Safety: Ballet Dance


  • Always adequately warm-up your body and stretch out your muscles before beginning any dance class. (Even if the teacher includes a warm-up in his or her class it is best to do your own anyways!)
  • Make sure you have the correct shoes and attire on. Note that socks can be very slippery on certain dance floors.
  • Do not take a class that is beyond your skill level. (See our skill level chart to make sure you know where you stand.) Without knowing the basics you will not be able to safely learn more advanced skills and could injure yourself.
  • Take off all jewelry especially hoop or dangling earrings and sharp rings.
  • Drink plenty of water (avoid sugary drinks) and make sure you eat a healthy meal/snack prior to class. With the correct nutrients you will have the energy and strength to perform at your highest potential.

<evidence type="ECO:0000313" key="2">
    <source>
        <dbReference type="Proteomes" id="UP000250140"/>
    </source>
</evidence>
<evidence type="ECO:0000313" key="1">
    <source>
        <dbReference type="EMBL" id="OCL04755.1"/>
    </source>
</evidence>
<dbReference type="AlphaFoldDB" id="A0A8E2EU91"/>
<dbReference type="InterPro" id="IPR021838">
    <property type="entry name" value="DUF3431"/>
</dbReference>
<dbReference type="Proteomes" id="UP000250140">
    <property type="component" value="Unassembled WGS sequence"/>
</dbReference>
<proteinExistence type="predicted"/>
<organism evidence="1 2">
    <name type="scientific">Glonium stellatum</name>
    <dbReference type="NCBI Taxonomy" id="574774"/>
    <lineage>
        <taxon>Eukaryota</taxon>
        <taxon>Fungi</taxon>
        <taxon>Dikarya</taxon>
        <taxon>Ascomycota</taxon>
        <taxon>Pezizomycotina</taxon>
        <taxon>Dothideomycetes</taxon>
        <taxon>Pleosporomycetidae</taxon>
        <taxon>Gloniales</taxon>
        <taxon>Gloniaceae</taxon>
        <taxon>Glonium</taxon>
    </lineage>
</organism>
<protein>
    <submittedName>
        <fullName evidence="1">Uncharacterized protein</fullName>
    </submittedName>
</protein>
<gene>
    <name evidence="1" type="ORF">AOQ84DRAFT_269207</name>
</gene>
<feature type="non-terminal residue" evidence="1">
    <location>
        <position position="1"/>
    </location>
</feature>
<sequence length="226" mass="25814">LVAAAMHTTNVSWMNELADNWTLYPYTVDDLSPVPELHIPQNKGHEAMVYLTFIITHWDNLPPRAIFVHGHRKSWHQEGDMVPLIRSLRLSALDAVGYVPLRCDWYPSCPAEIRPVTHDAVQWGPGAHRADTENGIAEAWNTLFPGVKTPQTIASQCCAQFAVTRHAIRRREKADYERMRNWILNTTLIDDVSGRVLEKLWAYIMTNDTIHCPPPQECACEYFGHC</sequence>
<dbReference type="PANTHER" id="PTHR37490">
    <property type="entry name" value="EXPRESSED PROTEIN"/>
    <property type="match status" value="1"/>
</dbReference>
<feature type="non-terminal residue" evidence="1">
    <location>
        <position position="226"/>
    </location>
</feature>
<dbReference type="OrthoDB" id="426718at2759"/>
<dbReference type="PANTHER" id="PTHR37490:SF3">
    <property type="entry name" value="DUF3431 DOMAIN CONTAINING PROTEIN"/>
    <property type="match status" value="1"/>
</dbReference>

• Be respectful and polite to your teacher and fellow dancers so that everyone has a positive experience.

Warm Up and Stretching

By Toni Branner (Director of TheGoSite Board Of Experts)
Exercise Physiologist, Wellness Coach, Author, and Speaker
Site Manager for TheGoSite Fitness and Wellness Sites

Both competitive and recreational athletes often make the mistake of equating the words "warm-up" and "stretching." They comprise two separate parts of your workout. Although stretching exercises can be included in the pre-workout routine, the most important goal when preparing to exercise should be to increase the body temperature and to prepare the muscles, connective tissue, neurological and circulatory system to safely accommodate more intense exercise. Stretching cold can be more harmful than not stretching at all. The best time to stretch is after cardiovascular exercise or a muscular workout when the body temperature is elevated and joints are lubricated. The goal of stretching is to optimize joint range of motion but maintain stability in the joint. It is crucial to do the stretches correctly and to avoid unsafe positions.